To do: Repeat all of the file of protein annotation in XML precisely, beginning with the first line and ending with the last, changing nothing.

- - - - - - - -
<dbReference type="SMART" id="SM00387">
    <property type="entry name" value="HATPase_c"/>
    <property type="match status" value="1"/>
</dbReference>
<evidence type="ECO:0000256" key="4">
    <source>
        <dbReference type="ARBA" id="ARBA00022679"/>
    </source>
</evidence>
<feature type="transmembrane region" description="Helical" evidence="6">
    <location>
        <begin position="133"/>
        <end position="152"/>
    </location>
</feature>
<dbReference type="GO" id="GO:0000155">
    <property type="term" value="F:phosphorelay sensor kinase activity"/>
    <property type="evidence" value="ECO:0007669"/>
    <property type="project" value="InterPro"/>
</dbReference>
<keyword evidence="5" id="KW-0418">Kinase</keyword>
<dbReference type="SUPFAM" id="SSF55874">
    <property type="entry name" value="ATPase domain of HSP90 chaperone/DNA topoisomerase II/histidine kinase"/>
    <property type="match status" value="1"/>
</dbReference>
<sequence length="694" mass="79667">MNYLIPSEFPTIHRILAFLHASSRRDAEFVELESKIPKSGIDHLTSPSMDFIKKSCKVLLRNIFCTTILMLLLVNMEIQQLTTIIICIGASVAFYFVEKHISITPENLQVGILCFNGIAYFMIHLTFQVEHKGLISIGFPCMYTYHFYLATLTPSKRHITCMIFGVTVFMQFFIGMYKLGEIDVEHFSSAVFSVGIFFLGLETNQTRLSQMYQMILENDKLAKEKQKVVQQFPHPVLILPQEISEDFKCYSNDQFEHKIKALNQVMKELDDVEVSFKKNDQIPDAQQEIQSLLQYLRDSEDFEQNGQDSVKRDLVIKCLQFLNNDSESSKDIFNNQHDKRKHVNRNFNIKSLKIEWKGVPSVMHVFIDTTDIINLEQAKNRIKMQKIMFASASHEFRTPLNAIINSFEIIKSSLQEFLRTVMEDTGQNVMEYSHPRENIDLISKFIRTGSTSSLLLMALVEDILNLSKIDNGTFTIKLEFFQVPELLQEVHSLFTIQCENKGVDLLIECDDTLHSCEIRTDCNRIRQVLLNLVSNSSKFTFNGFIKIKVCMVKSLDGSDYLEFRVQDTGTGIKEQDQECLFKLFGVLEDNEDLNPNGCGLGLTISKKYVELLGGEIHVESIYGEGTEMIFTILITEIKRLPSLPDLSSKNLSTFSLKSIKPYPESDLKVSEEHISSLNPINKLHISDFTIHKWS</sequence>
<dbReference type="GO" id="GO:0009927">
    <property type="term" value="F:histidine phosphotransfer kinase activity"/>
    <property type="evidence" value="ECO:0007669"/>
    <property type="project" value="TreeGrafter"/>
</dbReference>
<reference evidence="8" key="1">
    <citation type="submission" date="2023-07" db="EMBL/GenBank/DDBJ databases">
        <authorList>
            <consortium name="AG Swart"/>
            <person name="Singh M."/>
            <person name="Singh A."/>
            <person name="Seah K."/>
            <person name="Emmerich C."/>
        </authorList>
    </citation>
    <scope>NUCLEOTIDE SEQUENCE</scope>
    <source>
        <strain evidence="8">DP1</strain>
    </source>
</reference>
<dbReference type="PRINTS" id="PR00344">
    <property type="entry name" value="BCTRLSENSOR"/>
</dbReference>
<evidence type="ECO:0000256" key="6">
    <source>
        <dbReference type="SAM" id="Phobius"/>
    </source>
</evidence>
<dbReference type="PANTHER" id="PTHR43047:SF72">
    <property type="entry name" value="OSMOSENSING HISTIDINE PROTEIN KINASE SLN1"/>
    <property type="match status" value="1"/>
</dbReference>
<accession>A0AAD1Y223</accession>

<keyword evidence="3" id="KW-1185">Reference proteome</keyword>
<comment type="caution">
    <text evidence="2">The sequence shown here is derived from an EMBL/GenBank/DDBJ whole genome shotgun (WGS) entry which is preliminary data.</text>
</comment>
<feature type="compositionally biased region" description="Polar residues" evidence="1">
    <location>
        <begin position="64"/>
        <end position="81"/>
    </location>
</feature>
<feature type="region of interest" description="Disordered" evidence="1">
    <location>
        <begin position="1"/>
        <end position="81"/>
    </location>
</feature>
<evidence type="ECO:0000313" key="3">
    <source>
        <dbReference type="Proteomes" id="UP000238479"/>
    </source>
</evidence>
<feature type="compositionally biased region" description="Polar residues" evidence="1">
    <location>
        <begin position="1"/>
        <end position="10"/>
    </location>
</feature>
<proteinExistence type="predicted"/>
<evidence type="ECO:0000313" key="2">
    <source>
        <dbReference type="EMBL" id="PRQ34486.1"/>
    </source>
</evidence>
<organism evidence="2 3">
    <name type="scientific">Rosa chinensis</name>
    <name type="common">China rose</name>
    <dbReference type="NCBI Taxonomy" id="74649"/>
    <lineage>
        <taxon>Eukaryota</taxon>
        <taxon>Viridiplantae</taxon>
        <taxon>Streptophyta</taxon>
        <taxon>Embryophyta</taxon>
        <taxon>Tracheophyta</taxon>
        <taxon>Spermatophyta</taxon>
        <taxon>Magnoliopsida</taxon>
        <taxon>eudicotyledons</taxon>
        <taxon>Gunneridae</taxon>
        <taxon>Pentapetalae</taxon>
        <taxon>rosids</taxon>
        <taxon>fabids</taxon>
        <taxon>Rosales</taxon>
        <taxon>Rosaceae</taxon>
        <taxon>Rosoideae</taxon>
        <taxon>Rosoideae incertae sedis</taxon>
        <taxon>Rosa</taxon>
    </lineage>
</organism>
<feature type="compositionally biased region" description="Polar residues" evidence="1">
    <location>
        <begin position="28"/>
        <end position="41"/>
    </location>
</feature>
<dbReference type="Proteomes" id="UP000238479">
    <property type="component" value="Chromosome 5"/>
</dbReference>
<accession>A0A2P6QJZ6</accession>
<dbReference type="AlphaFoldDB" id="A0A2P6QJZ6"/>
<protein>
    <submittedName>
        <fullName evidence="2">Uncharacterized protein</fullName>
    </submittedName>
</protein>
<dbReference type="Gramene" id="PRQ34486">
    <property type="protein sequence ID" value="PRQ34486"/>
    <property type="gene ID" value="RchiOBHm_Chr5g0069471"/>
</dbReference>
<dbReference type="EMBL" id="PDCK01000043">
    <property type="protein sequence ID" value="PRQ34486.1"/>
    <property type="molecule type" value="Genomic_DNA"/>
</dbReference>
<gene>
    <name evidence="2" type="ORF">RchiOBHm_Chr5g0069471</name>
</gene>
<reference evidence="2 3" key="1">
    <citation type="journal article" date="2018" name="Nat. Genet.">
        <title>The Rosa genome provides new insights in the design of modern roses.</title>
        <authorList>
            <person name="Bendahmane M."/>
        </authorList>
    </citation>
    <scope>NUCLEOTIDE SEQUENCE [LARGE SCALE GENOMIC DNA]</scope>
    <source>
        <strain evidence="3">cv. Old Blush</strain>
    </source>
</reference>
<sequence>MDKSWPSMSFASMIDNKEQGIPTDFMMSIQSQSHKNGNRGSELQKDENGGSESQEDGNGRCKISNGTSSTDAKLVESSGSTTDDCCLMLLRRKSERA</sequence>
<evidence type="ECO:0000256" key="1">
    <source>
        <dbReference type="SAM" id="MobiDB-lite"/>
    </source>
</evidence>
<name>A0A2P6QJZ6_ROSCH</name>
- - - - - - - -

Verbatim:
<dbReference type="SMART" id="SM00387">
    <property type="entry name" value="HATPase_c"/>
    <property type="match status" value="1"/>
</dbReference>
<evidence type="ECO:0000256" key="4">
    <source>
        <dbReference type="ARBA" id="ARBA00022679"/>
    </source>
</evidence>
<feature type="transmembrane region" description="Helical" evidence="6">
    <location>
        <begin position="133"/>
        <end position="152"/>
    </location>
</feature>
<dbReference type="GO" id="GO:0000155">
    <property type="term" value="F:phosphorelay sensor kinase activity"/>
    <property type="evidence" value="ECO:0007669"/>
    <property type="project" value="InterPro"/>
</dbReference>
<keyword evidence="5" id="KW-0418">Kinase</keyword>
<dbReference type="SUPFAM" id="SSF55874">
    <property type="entry name" value="ATPase domain of HSP90 chaperone/DNA topoisomerase II/histidine kinase"/>
    <property type="match status" value="1"/>
</dbReference>
<sequence length="694" mass="79667">MNYLIPSEFPTIHRILAFLHASSRRDAEFVELESKIPKSGIDHLTSPSMDFIKKSCKVLLRNIFCTTILMLLLVNMEIQQLTTIIICIGASVAFYFVEKHISITPENLQVGILCFNGIAYFMIHLTFQVEHKGLISIGFPCMYTYHFYLATLTPSKRHITCMIFGVTVFMQFFIGMYKLGEIDVEHFSSAVFSVGIFFLGLETNQTRLSQMYQMILENDKLAKEKQKVVQQFPHPVLILPQEISEDFKCYSNDQFEHKIKALNQVMKELDDVEVSFKKNDQIPDAQQEIQSLLQYLRDSEDFEQNGQDSVKRDLVIKCLQFLNNDSESSKDIFNNQHDKRKHVNRNFNIKSLKIEWKGVPSVMHVFIDTTDIINLEQAKNRIKMQKIMFASASHEFRTPLNAIINSFEIIKSSLQEFLRTVMEDTGQNVMEYSHPRENIDLISKFIRTGSTSSLLLMALVEDILNLSKIDNGTFTIKLEFFQVPELLQEVHSLFTIQCENKGVDLLIECDDTLHSCEIRTDCNRIRQVLLNLVSNSSKFTFNGFIKIKVCMVKSLDGSDYLEFRVQDTGTGIKEQDQECLFKLFGVLEDNEDLNPNGCGLGLTISKKYVELLGGEIHVESIYGEGTEMIFTILITEIKRLPSLPDLSSKNLSTFSLKSIKPYPESDLKVSEEHISSLNPINKLHISDFTIHKWS</sequence>
<dbReference type="GO" id="GO:0009927">
    <property type="term" value="F:histidine phosphotransfer kinase activity"/>
    <property type="evidence" value="ECO:0007669"/>
    <property type="project" value="TreeGrafter"/>
</dbReference>
<reference evidence="8" key="1">
    <citation type="submission" date="2023-07" db="EMBL/GenBank/DDBJ databases">
        <authorList>
            <consortium name="AG Swart"/>
            <person name="Singh M."/>
            <person name="Singh A."/>
            <person name="Seah K."/>
            <person name="Emmerich C."/>
        </authorList>
    </citation>
    <scope>NUCLEOTIDE SEQUENCE</scope>
    <source>
        <strain evidence="8">DP1</strain>
    </source>
</reference>
<dbReference type="PRINTS" id="PR00344">
    <property type="entry name" value="BCTRLSENSOR"/>
</dbReference>
<evidence type="ECO:0000256" key="6">
    <source>
        <dbReference type="SAM" id="Phobius"/>
    </source>
</evidence>
<dbReference type="PANTHER" id="PTHR43047:SF72">
    <property type="entry name" value="OSMOSENSING HISTIDINE PROTEIN KINASE SLN1"/>
    <property type="match status" value="1"/>
</dbReference>
<accession>A0AAD1Y223</accession>

<keyword evidence="3" id="KW-1185">Reference proteome</keyword>
<comment type="caution">
    <text evidence="2">The sequence shown here is derived from an EMBL/GenBank/DDBJ whole genome shotgun (WGS) entry which is preliminary data.</text>
</comment>
<feature type="compositionally biased region" description="Polar residues" evidence="1">
    <location>
        <begin position="64"/>
        <end position="81"/>
    </location>
</feature>
<feature type="region of interest" description="Disordered" evidence="1">
    <location>
        <begin position="1"/>
        <end position="81"/>
    </location>
</feature>
<evidence type="ECO:0000313" key="3">
    <source>
        <dbReference type="Proteomes" id="UP000238479"/>
    </source>
</evidence>
<feature type="compositionally biased region" description="Polar residues" evidence="1">
    <location>
        <begin position="1"/>
        <end position="10"/>
    </location>
</feature>
<proteinExistence type="predicted"/>
<evidence type="ECO:0000313" key="2">
    <source>
        <dbReference type="EMBL" id="PRQ34486.1"/>
    </source>
</evidence>
<organism evidence="2 3">
    <name type="scientific">Rosa chinensis</name>
    <name type="common">China rose</name>
    <dbReference type="NCBI Taxonomy" id="74649"/>
    <lineage>
        <taxon>Eukaryota</taxon>
        <taxon>Viridiplantae</taxon>
        <taxon>Streptophyta</taxon>
        <taxon>Embryophyta</taxon>
        <taxon>Tracheophyta</taxon>
        <taxon>Spermatophyta</taxon>
        <taxon>Magnoliopsida</taxon>
        <taxon>eudicotyledons</taxon>
        <taxon>Gunneridae</taxon>
        <taxon>Pentapetalae</taxon>
        <taxon>rosids</taxon>
        <taxon>fabids</taxon>
        <taxon>Rosales</taxon>
        <taxon>Rosaceae</taxon>
        <taxon>Rosoideae</taxon>
        <taxon>Rosoideae incertae sedis</taxon>
        <taxon>Rosa</taxon>
    </lineage>
</organism>
<feature type="compositionally biased region" description="Polar residues" evidence="1">
    <location>
        <begin position="28"/>
        <end position="41"/>
    </location>
</feature>
<dbReference type="Proteomes" id="UP000238479">
    <property type="component" value="Chromosome 5"/>
</dbReference>
<accession>A0A2P6QJZ6</accession>
<dbReference type="AlphaFoldDB" id="A0A2P6QJZ6"/>
<protein>
    <submittedName>
        <fullName evidence="2">Uncharacterized protein</fullName>
    </submittedName>
</protein>
<dbReference type="Gramene" id="PRQ34486">
    <property type="protein sequence ID" value="PRQ34486"/>
    <property type="gene ID" value="RchiOBHm_Chr5g0069471"/>
</dbReference>
<dbReference type="EMBL" id="PDCK01000043">
    <property type="protein sequence ID" value="PRQ34486.1"/>
    <property type="molecule type" value="Genomic_DNA"/>
</dbReference>
<gene>
    <name evidence="2" type="ORF">RchiOBHm_Chr5g0069471</name>
</gene>
<reference evidence="2 3" key="1">
    <citation type="journal article" date="2018" name="Nat. Genet.">
        <title>The Rosa genome provides new insights in the design of modern roses.</title>
        <authorList>
            <person name="Bendahmane M."/>
        </authorList>
    </citation>
    <scope>NUCLEOTIDE SEQUENCE [LARGE SCALE GENOMIC DNA]</scope>
    <source>
        <strain evidence="3">cv. Old Blush</strain>
    </source>
</reference>
<sequence>MDKSWPSMSFASMIDNKEQGIPTDFMMSIQSQSHKNGNRGSELQKDENGGSESQEDGNGRCKISNGTSSTDAKLVESSGSTTDDCCLMLLRRKSERA</sequence>
<evidence type="ECO:0000256" key="1">
    <source>
        <dbReference type="SAM" id="MobiDB-lite"/>
    </source>
</evidence>
<name>A0A2P6QJZ6_ROSCH</name>